Everyone’s shopping is different. For me, getting a £9.99 veg box and then using the bits and bobs of veg, instead of trying to find it in a grocer’s or supermarket is easiest. It means that I can a) eat fairly sustainably and b) cram as much veg into my diet as the veg starts to get slightly soft and I have to bung it into a soup.
I know – it sounds like a posh-girl type thing to do. Truth is I grew up in suburbia but near to a farm so I was used to getting my fruit and veg from the suppliers directly (that was Claremont Farm btw, in case you want to look it up). It just tastes better. Potatoes taste like potatoes, carrots taste like carrots, snozberries taste like snozberries, you get the picture.
I figure everyone knows you have to eat healthily. So A veg box is an easy way of doing it. And you can get them cheap. I’ve spent a disproportionate amount of time researching the cheapest way to shop. Supermarkets use a lot of psychology to make us buy things. Watch this, if you don’t believe me from Tribal Insights. There are two places I can burn through money; the pub when I’ve had a bad day and the supermarket when I’m hungry. Online shopping is easier and more cost-effective.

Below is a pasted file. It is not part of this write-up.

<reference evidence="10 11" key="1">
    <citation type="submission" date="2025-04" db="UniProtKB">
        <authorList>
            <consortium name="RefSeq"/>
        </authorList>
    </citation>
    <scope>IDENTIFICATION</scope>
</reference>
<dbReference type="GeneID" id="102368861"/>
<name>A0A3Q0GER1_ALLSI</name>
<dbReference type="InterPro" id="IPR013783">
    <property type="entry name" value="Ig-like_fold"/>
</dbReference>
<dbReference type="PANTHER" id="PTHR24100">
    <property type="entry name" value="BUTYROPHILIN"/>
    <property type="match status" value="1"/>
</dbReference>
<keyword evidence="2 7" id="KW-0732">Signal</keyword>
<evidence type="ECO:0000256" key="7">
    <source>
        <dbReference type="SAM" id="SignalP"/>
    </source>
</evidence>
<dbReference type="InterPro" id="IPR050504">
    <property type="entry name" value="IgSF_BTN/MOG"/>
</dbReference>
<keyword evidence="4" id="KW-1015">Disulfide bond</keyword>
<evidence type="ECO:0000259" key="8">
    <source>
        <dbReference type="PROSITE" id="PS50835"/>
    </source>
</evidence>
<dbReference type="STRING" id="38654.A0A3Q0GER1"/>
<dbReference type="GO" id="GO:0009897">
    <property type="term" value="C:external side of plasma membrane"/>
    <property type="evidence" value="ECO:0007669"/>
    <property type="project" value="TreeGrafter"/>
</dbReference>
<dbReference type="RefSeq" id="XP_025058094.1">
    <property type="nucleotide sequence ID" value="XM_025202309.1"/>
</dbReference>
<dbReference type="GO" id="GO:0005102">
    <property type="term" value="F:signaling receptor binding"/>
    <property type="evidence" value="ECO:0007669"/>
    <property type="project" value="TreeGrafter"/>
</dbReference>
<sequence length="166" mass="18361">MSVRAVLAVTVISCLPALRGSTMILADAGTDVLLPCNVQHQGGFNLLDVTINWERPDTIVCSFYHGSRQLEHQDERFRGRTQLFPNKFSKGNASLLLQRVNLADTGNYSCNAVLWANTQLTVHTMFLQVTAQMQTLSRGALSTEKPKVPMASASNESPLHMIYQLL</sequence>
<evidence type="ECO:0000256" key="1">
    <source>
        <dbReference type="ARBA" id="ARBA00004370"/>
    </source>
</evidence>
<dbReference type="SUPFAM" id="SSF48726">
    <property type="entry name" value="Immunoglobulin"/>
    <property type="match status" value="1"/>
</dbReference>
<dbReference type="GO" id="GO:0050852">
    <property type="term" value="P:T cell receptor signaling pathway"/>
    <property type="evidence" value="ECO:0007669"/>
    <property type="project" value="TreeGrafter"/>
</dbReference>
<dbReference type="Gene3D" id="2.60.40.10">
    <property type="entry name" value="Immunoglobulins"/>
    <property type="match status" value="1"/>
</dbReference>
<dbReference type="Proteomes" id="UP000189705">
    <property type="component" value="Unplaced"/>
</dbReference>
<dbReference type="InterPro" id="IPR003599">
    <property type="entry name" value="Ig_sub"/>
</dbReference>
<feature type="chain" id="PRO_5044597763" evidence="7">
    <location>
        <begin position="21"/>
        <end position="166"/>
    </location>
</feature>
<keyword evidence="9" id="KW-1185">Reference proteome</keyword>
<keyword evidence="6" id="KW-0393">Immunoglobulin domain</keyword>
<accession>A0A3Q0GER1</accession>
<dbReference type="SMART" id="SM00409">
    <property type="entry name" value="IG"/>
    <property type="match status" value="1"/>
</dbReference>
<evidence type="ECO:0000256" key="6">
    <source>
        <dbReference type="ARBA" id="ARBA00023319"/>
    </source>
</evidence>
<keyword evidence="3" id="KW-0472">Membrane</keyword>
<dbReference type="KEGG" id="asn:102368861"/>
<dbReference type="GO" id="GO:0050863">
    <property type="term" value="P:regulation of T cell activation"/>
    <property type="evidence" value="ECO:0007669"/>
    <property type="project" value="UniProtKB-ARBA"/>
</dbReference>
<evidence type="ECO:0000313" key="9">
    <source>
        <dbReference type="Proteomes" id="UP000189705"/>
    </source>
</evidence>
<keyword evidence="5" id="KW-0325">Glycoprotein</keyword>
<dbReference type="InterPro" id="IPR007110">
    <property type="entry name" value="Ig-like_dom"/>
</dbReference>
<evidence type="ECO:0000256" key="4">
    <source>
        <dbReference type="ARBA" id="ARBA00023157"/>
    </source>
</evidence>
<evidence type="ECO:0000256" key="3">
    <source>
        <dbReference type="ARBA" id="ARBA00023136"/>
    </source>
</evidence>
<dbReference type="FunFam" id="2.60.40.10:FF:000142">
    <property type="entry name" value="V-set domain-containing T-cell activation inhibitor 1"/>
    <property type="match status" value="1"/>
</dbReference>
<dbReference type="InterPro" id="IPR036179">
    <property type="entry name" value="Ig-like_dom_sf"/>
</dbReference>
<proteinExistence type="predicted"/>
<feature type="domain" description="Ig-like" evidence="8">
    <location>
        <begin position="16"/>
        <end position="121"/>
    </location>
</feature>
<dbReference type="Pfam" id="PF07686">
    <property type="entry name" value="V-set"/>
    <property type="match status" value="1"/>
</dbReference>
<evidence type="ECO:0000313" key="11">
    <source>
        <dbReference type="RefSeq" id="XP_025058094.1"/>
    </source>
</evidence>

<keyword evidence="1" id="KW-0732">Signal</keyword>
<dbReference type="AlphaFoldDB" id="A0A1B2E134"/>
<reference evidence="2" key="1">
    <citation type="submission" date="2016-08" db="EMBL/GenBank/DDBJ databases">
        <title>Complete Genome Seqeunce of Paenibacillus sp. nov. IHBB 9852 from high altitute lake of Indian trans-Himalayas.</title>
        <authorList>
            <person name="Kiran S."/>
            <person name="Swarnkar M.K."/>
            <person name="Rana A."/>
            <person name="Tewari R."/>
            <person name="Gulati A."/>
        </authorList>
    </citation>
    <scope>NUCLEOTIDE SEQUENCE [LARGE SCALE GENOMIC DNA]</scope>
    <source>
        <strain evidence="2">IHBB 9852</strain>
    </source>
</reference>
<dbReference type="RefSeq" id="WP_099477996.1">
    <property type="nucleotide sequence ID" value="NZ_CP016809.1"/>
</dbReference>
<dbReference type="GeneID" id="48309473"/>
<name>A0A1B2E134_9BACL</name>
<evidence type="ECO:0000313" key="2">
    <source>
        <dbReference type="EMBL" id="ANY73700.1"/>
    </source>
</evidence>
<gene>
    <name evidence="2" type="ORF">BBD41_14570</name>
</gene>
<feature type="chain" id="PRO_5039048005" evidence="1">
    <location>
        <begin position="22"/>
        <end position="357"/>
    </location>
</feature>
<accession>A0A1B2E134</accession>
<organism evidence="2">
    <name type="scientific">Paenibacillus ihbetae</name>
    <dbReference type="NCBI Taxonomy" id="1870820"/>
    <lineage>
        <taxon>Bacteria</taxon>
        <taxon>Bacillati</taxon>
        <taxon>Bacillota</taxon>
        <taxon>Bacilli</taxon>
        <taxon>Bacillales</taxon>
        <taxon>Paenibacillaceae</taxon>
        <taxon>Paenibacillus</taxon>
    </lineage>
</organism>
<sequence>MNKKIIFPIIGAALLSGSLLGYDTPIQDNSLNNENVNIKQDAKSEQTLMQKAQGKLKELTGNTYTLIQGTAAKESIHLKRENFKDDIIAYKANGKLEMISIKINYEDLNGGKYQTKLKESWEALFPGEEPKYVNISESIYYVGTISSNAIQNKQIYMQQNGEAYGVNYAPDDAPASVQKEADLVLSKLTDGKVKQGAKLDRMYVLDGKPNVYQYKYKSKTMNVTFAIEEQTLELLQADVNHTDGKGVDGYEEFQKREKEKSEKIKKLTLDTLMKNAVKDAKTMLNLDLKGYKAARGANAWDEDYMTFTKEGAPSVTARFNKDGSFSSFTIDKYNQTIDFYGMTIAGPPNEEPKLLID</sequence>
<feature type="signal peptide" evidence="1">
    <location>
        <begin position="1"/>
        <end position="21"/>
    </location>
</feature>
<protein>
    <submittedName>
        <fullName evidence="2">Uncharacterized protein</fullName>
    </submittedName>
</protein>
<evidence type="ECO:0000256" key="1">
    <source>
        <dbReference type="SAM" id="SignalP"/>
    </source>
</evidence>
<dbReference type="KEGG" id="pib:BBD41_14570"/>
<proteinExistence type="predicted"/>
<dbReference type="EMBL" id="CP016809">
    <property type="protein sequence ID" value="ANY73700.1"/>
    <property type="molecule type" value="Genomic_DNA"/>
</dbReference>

I researched all of them, including delivery charges and whatnot. The cheapest (I’ll probably write a post on this at some point) was Ocado. Minimum shop is £40 but plan meals for two weeks and it’s way cheaper. The veg box lasts two weeks. Our average fortnightly shop is £50. Yes there’s two of us plus two cats but still, pretty cheap.
The veg box is a big part of that. I make meals determined by what’s in the box. It kind of helps to structure the meals for the fortnight. And heh, people always need onions, right?